You may have heard the term while watching Grey’s Anatomy (or ER for our older users). Wikipedia tells us the following:
“the process of determining the priority of patients’ treatments based on the severity of their condition.”
That may sound extreme but that is exactly what we are doing for support issues. We are sorting and prioritising, putting the support ticket in front of the best person(s) so requesters gets the reply they deserve in the time frame they require. Judging severity and priority are vital. These factors are weighed not only for the customer and partners but also against our own business values.
Once a question is asked, it is all too easy for the more experienced (in that area) support team member to offer to take the ticket. Instead of just answering it, Triage allows them to discuss and leave notes as to what they would do in the given situation. Then if someone else is feeling brave, they can run with it. This process creates a self-policing-cross-training system (we just made that up) but you get the point. The system is inherently designed to spread knowledge and not build dependencies into people. Someone may have been confused about SSL certificates one day, but then works through a support ticket with help from the team. Being outside of your comfort zone increases confidence and knowledge.
Making sure support staff play to their strengths is vital when we are training new members of the team. Incumbent support agents will leave highly detailed notes during triage on support tickets for newer members to follow up and (hopefully) learn from.
Support tickets can come in various flavours. There will always be ‘low hanging fruit’ for support to answer but mixed in with simple links to a knowledge base article or manual can be a broad combination of questions or problems of varying severity.
Triage helps us sort and prioritise not only at a technical level but also from a relationship perspective. Is the customer disappointed? Is it a ten user license or a 100,000 user install? Has all hell broken loose? Is one of our global partners on a strict timescale? From a business point of view, we have to factor all this in and quickly.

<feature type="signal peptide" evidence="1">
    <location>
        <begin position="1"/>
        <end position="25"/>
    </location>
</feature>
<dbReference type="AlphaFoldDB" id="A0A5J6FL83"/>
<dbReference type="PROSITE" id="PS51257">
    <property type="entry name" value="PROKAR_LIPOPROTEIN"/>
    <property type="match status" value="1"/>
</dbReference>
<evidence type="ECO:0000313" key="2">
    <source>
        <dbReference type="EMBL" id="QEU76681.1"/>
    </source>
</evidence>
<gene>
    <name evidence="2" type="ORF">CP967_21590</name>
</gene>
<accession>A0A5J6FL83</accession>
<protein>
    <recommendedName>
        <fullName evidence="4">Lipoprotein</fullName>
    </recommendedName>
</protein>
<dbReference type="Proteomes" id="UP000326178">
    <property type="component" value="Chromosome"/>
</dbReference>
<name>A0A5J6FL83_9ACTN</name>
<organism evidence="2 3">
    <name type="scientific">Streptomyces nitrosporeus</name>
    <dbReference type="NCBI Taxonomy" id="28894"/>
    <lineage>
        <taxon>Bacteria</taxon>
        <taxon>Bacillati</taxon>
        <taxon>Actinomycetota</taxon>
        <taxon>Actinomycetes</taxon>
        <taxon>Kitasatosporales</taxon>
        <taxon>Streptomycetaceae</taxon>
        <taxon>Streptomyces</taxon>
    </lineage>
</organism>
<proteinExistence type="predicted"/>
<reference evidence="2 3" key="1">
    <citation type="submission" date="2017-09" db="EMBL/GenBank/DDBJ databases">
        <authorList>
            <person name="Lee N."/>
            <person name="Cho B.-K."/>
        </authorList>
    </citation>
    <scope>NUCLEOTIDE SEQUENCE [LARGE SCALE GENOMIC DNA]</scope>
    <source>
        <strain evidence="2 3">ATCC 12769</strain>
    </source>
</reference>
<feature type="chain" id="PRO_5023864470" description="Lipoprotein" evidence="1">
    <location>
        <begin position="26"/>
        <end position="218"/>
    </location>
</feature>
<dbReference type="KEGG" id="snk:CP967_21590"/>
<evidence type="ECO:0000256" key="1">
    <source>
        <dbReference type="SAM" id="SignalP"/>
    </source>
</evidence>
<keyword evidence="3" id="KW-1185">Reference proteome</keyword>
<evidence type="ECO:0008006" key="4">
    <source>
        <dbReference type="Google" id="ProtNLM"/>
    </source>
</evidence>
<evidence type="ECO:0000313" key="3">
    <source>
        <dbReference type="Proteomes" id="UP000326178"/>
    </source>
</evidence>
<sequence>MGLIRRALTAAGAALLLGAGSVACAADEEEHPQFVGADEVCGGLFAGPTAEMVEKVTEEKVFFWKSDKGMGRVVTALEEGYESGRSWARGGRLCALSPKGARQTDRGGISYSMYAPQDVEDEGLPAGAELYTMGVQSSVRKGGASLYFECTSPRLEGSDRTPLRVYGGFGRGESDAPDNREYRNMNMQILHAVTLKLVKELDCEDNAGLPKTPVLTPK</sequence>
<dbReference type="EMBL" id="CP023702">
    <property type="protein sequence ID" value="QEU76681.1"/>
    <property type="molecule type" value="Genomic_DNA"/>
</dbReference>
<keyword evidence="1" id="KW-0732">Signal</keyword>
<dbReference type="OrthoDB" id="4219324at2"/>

Building and maintaining relationships is probably half the job for our support staff. They are often the first interaction with our company and how they act in the “front of house” role is pivotal to our success now and in the future.
The triage workflow kicks off at the start of the day for our coffee fuelled support team.
The day’s new support tickets are opened up and reviewed
Not all tickets are equal (or, as discussed, actual problems). Some can be easily answered or at the very least some data collection can happen (debug logs, version info, spool files, etc.) while some tickets are by their very nature time-consuming.
Each ticket is then discussed verbally together and notes are created. Once done, the ticket is assigned to anyone who volunteers as they are confident they can help (a worthy tribute!) or it is given to the person the group feels best in the position to answer.
Who gets what has to be a healthy mix of common sense and ability. Usually each staff member already has a backlog of tickets they are working on from the previous day so it is futile to give anyone more work than they can handle for the day. Plus, we have to make sure the person assigned the task is willing and able to assist with the topic.